All fasteners used on both boats are stainless steel, while both also incorporate brass inserts molded into the hull for the fasteners to go in to. Both boats utilize plastic hinges, along with plastic cleats, and starboard hatches. The Roundabout Watercraft has three cleats, the Ultraskiff has four.
Both boats have molded in handles below the bow to assist with moving the boat, and each has a tow hook at the bow to assist with trailering/transport. The Roundabout Watercraft utilizes a removable tow hook that threads into a brass insert, while the Ultraskiff has a tow ring molded into the hull.
Additionally, both boats have molded in “strap guides” to assist in securing the boat during transport. The Roundabout Watercraft has two strap guides, the Ultraskiff has eight. Neither boat has molded in handles at the rear of the boat, yet Roundabout Watercrafts provides two brass inserts at the transom in which the user can install their own removable handles, or any other accessory that will thread into the fitting.
Seat Base Comparison
The Roundabout has a fixed in place seat pedestal base, attached to the boat with stainless steel bolts going into brass fittings that are molded in the hull. The seat assembly has no play or flex at the seat base itself.
The Ultraskiff has a free-floating pedestal base that is not attached to the hull by any fasteners; this design allows for flex and movement (pictured), and in certain conditions, may dislodge from the boat at inopportune times.
Storage Compartment Comparison
Both boat designs provide adequate storage. Roundabout Watercrafts utilizes more traditional rectangular shaped storage compartments, and outfitted them with drainage ports in the event water gets inside.
The Ultraskiff, due to its concave deck design, has storage compartments that are deeper and wider in the rear, and shorter and thinner in the front-definitely not a traditional design, but it may suit the needs of potential consumers.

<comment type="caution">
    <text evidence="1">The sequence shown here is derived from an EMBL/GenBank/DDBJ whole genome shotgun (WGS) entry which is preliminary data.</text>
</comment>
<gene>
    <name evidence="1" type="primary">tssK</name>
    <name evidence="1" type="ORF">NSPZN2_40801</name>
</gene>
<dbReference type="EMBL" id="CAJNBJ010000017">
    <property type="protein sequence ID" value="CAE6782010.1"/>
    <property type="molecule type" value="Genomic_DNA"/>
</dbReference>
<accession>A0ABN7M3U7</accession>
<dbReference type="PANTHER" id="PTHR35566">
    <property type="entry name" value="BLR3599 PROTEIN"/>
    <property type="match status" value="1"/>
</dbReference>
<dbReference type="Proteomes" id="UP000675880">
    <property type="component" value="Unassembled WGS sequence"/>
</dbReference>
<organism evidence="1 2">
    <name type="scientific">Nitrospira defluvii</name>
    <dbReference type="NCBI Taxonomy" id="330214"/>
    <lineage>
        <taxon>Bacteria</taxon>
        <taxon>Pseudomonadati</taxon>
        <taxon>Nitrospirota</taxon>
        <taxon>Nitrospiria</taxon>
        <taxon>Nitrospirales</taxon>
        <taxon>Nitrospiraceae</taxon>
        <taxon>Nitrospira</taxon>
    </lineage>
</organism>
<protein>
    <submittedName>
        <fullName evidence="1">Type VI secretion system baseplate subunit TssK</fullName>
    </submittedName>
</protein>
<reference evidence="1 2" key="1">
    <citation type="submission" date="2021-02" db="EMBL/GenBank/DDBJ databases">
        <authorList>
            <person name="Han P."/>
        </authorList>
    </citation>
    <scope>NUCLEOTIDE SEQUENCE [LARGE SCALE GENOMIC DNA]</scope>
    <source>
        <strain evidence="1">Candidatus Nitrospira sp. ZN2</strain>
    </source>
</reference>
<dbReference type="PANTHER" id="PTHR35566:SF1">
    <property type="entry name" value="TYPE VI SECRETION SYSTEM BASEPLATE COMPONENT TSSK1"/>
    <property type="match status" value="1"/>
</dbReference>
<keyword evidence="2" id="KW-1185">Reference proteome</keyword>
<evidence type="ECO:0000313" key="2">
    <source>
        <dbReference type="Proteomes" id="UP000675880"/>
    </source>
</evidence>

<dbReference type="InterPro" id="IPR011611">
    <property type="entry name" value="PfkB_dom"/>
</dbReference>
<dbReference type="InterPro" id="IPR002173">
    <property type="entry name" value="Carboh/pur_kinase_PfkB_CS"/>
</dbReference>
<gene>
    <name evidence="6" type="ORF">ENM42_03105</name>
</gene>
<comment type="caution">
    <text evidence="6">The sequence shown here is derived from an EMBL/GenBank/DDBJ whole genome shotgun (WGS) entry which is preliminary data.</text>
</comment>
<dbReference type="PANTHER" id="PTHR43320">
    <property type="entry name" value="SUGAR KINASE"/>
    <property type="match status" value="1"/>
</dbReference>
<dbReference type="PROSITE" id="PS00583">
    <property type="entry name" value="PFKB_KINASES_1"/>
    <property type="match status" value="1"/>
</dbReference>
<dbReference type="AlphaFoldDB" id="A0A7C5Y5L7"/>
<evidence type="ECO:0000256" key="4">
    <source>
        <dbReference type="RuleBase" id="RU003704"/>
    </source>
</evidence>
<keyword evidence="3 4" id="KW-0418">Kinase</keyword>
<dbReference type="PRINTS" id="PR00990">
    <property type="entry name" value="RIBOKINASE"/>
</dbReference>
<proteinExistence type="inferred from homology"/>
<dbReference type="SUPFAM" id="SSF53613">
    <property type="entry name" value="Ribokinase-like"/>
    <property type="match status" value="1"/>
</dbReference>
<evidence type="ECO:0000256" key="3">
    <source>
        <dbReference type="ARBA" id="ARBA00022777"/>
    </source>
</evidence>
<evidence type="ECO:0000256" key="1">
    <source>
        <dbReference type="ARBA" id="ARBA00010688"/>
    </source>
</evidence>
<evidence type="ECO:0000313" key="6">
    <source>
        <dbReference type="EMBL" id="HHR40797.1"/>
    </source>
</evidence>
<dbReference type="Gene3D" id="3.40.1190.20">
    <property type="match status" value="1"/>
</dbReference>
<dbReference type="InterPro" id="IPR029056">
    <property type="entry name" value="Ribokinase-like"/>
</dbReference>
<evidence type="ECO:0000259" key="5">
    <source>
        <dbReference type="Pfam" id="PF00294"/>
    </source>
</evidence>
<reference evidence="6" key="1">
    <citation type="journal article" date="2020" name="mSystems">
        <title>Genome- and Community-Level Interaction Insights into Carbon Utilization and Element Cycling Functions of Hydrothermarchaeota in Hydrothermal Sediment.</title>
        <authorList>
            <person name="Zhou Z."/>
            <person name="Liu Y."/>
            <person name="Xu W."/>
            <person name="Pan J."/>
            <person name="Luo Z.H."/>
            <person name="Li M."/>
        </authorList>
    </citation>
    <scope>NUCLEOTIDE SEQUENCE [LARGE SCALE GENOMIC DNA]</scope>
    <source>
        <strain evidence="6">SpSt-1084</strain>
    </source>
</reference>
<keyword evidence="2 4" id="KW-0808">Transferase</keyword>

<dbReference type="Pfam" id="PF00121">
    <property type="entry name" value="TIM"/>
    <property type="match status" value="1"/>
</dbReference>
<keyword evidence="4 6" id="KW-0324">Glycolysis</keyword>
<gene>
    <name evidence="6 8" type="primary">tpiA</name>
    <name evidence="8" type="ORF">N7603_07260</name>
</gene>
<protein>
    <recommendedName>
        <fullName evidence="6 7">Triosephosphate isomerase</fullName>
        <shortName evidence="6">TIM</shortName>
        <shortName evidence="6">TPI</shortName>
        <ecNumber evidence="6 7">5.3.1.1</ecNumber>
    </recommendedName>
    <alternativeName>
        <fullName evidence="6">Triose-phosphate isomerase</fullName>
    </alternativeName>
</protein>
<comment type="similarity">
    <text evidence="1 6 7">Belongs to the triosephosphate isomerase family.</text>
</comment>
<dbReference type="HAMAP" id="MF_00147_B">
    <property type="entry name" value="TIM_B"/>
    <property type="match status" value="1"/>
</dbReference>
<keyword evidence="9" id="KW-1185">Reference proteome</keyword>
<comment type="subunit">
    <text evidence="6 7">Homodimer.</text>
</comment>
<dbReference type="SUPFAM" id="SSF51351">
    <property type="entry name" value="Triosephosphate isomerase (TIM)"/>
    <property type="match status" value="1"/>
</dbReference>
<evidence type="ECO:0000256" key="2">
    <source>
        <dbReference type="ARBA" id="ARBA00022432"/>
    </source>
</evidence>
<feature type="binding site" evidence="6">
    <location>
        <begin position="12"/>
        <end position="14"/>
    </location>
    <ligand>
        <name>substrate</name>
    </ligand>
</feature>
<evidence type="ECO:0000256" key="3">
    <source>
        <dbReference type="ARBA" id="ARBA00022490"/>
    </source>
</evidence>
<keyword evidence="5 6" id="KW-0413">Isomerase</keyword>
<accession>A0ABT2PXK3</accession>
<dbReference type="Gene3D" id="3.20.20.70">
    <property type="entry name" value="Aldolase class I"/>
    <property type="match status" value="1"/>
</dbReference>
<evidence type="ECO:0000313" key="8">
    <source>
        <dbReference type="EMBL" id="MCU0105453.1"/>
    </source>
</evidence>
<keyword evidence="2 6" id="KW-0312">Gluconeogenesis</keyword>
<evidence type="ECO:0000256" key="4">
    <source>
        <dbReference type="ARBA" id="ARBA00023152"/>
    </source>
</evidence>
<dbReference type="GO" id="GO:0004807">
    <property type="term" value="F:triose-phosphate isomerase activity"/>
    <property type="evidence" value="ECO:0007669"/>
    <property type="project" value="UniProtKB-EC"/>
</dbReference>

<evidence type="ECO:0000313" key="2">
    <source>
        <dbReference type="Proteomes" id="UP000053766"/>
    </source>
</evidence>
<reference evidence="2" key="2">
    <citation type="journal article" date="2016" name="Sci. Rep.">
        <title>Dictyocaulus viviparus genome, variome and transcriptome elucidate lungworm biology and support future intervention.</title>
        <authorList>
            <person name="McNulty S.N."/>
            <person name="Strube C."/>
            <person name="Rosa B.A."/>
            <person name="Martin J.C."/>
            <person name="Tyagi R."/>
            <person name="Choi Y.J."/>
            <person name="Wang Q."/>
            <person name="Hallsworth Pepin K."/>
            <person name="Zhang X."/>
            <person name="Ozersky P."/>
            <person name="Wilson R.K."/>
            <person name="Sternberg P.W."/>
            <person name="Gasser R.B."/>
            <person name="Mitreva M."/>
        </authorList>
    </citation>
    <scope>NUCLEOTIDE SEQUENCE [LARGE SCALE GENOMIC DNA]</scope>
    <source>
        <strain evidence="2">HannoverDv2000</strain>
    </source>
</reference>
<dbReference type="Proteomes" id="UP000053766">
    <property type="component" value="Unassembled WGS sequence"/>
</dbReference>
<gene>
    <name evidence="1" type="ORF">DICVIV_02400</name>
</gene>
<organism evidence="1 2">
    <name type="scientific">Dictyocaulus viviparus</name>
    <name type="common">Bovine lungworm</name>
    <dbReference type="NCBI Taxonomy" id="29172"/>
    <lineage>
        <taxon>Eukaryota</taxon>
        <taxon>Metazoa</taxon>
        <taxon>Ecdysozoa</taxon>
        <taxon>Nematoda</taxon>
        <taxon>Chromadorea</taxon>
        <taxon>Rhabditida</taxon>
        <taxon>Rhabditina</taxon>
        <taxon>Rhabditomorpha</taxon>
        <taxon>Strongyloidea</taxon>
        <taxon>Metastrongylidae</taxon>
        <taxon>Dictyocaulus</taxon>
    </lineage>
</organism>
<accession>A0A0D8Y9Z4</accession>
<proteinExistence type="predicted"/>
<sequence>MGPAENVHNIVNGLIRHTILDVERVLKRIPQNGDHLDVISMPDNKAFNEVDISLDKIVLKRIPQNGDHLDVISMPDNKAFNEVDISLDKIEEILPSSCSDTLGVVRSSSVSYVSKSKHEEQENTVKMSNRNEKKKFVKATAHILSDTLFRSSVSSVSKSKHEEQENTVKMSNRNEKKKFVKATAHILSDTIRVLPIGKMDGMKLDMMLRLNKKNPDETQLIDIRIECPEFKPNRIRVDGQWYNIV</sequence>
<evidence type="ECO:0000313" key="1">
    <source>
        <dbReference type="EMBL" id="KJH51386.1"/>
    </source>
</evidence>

The Ultraskiff does not provide drainage ports in their compartments; if water does get in the compartments, the user is responsible for figuring out a way to drain them.
Both boats include battery storage compartments as well, the Roundabout Watercraft offering covered battery storage, the Ultraskiff uncovered, more like a battery tray.
The Ultraskiff and Roundabout Watercraft are self-bailing, meaning any water that gets on the deck drains out on its own after being funneled to the center of the boat, but Roundabout Watercrafts takes it a step further by offering a drain plug at the transom, allowing for easy drainage in the event it’s needed. The Ultraskiff does not offer a drain plug.
As far as performance goes, each boat has strakes on the bottom to keep the boat tracking straight. Without them, the boats would go around in circles when under power. The Roundabout has three strakes, the Ultraskiff has six. Upon testing, both tracked straight with good maneuverability. Additionally, both boats draft only three to five inches, even when loaded with gear.
Built in Conveniences
When it comes to built in conveniences, both boats have molded in cup holders and rod holders. The Roundabout Watercraft has four cup holders, and four rod holders. The Ultraskiff has four cup holders and six rod holders.
Overall, either one of these boats will do what it’s intended to do. Both will get you on the water quickly, to places larger boats can’t go. Both are stable as well as safe. Hopefully, this review helped point out some of the differences between the two. When choosing a round boat one isn’t left with a plethora of options, so it’s easier to take an in depth look to choose a boat that will fit your needs.